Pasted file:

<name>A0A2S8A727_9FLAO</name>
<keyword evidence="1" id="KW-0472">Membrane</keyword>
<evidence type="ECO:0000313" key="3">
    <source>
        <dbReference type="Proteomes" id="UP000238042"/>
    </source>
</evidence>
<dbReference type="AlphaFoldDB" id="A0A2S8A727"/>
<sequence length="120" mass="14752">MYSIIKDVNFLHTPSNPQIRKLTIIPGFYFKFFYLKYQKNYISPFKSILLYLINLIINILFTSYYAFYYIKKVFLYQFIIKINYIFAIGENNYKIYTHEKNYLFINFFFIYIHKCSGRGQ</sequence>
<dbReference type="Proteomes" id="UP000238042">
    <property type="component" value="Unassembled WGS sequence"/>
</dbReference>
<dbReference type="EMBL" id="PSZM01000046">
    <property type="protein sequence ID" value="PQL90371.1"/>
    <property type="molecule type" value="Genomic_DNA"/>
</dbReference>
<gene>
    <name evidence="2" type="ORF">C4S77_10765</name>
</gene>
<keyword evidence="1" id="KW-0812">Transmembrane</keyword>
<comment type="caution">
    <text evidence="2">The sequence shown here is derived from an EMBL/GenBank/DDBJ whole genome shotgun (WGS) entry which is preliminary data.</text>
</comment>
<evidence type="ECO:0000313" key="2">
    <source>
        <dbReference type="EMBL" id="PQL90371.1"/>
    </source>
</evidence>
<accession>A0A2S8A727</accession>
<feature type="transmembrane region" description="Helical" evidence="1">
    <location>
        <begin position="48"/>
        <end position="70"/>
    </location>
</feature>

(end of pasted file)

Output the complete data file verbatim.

<name>A0A2S8A727_9FLAO</name>
<keyword evidence="1" id="KW-0472">Membrane</keyword>
<evidence type="ECO:0000313" key="3">
    <source>
        <dbReference type="Proteomes" id="UP000238042"/>
    </source>
</evidence>
<dbReference type="AlphaFoldDB" id="A0A2S8A727"/>
<sequence length="120" mass="14752">MYSIIKDVNFLHTPSNPQIRKLTIIPGFYFKFFYLKYQKNYISPFKSILLYLINLIINILFTSYYAFYYIKKVFLYQFIIKINYIFAIGENNYKIYTHEKNYLFINFFFIYIHKCSGRGQ</sequence>
<dbReference type="Proteomes" id="UP000238042">
    <property type="component" value="Unassembled WGS sequence"/>
</dbReference>
<dbReference type="EMBL" id="PSZM01000046">
    <property type="protein sequence ID" value="PQL90371.1"/>
    <property type="molecule type" value="Genomic_DNA"/>
</dbReference>
<gene>
    <name evidence="2" type="ORF">C4S77_10765</name>
</gene>
<keyword evidence="1" id="KW-0812">Transmembrane</keyword>
<comment type="caution">
    <text evidence="2">The sequence shown here is derived from an EMBL/GenBank/DDBJ whole genome shotgun (WGS) entry which is preliminary data.</text>
</comment>
<evidence type="ECO:0000313" key="2">
    <source>
        <dbReference type="EMBL" id="PQL90371.1"/>
    </source>
</evidence>
<accession>A0A2S8A727</accession>
<feature type="transmembrane region" description="Helical" evidence="1">
    <location>
        <begin position="48"/>
        <end position="70"/>
    </location>
</feature>